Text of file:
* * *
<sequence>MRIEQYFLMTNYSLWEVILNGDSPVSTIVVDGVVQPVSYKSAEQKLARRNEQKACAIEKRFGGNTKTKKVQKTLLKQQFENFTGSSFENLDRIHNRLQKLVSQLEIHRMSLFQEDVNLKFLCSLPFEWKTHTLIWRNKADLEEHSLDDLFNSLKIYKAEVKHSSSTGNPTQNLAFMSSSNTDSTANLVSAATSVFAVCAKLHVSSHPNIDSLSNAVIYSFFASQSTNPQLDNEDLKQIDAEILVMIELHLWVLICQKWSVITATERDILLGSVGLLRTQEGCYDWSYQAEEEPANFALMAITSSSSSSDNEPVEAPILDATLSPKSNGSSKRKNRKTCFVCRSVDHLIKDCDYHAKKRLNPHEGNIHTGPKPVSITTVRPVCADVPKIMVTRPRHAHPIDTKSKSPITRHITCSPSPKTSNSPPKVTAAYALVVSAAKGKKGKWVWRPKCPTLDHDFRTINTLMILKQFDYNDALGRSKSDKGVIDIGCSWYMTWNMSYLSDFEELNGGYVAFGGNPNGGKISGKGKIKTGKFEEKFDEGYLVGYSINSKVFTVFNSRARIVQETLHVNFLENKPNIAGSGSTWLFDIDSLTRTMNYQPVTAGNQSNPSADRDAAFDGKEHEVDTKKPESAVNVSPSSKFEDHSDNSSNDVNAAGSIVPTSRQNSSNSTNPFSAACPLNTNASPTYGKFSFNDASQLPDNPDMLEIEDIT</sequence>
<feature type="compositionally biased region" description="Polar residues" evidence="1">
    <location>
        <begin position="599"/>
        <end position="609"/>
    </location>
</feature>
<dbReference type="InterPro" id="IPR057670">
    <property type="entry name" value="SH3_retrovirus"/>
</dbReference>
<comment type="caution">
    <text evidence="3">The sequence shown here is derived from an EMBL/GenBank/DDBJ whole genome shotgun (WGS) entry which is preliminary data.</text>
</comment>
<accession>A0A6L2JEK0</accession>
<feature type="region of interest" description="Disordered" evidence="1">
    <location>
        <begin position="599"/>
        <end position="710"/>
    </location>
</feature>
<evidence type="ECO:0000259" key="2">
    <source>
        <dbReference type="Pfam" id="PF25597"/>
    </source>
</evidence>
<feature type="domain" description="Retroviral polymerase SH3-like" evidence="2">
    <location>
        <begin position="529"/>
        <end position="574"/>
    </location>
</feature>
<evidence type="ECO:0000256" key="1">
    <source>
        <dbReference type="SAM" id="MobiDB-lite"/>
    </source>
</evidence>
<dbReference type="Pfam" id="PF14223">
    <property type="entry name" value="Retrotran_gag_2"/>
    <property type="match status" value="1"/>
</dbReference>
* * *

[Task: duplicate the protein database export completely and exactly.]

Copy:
<sequence>MRIEQYFLMTNYSLWEVILNGDSPVSTIVVDGVVQPVSYKSAEQKLARRNEQKACAIEKRFGGNTKTKKVQKTLLKQQFENFTGSSFENLDRIHNRLQKLVSQLEIHRMSLFQEDVNLKFLCSLPFEWKTHTLIWRNKADLEEHSLDDLFNSLKIYKAEVKHSSSTGNPTQNLAFMSSSNTDSTANLVSAATSVFAVCAKLHVSSHPNIDSLSNAVIYSFFASQSTNPQLDNEDLKQIDAEILVMIELHLWVLICQKWSVITATERDILLGSVGLLRTQEGCYDWSYQAEEEPANFALMAITSSSSSSDNEPVEAPILDATLSPKSNGSSKRKNRKTCFVCRSVDHLIKDCDYHAKKRLNPHEGNIHTGPKPVSITTVRPVCADVPKIMVTRPRHAHPIDTKSKSPITRHITCSPSPKTSNSPPKVTAAYALVVSAAKGKKGKWVWRPKCPTLDHDFRTINTLMILKQFDYNDALGRSKSDKGVIDIGCSWYMTWNMSYLSDFEELNGGYVAFGGNPNGGKISGKGKIKTGKFEEKFDEGYLVGYSINSKVFTVFNSRARIVQETLHVNFLENKPNIAGSGSTWLFDIDSLTRTMNYQPVTAGNQSNPSADRDAAFDGKEHEVDTKKPESAVNVSPSSKFEDHSDNSSNDVNAAGSIVPTSRQNSSNSTNPFSAACPLNTNASPTYGKFSFNDASQLPDNPDMLEIEDIT</sequence>
<feature type="compositionally biased region" description="Polar residues" evidence="1">
    <location>
        <begin position="599"/>
        <end position="609"/>
    </location>
</feature>
<dbReference type="InterPro" id="IPR057670">
    <property type="entry name" value="SH3_retrovirus"/>
</dbReference>
<comment type="caution">
    <text evidence="3">The sequence shown here is derived from an EMBL/GenBank/DDBJ whole genome shotgun (WGS) entry which is preliminary data.</text>
</comment>
<accession>A0A6L2JEK0</accession>
<feature type="region of interest" description="Disordered" evidence="1">
    <location>
        <begin position="599"/>
        <end position="710"/>
    </location>
</feature>
<evidence type="ECO:0000259" key="2">
    <source>
        <dbReference type="Pfam" id="PF25597"/>
    </source>
</evidence>
<feature type="domain" description="Retroviral polymerase SH3-like" evidence="2">
    <location>
        <begin position="529"/>
        <end position="574"/>
    </location>
</feature>
<evidence type="ECO:0000256" key="1">
    <source>
        <dbReference type="SAM" id="MobiDB-lite"/>
    </source>
</evidence>
<dbReference type="Pfam" id="PF14223">
    <property type="entry name" value="Retrotran_gag_2"/>
    <property type="match status" value="1"/>
</dbReference>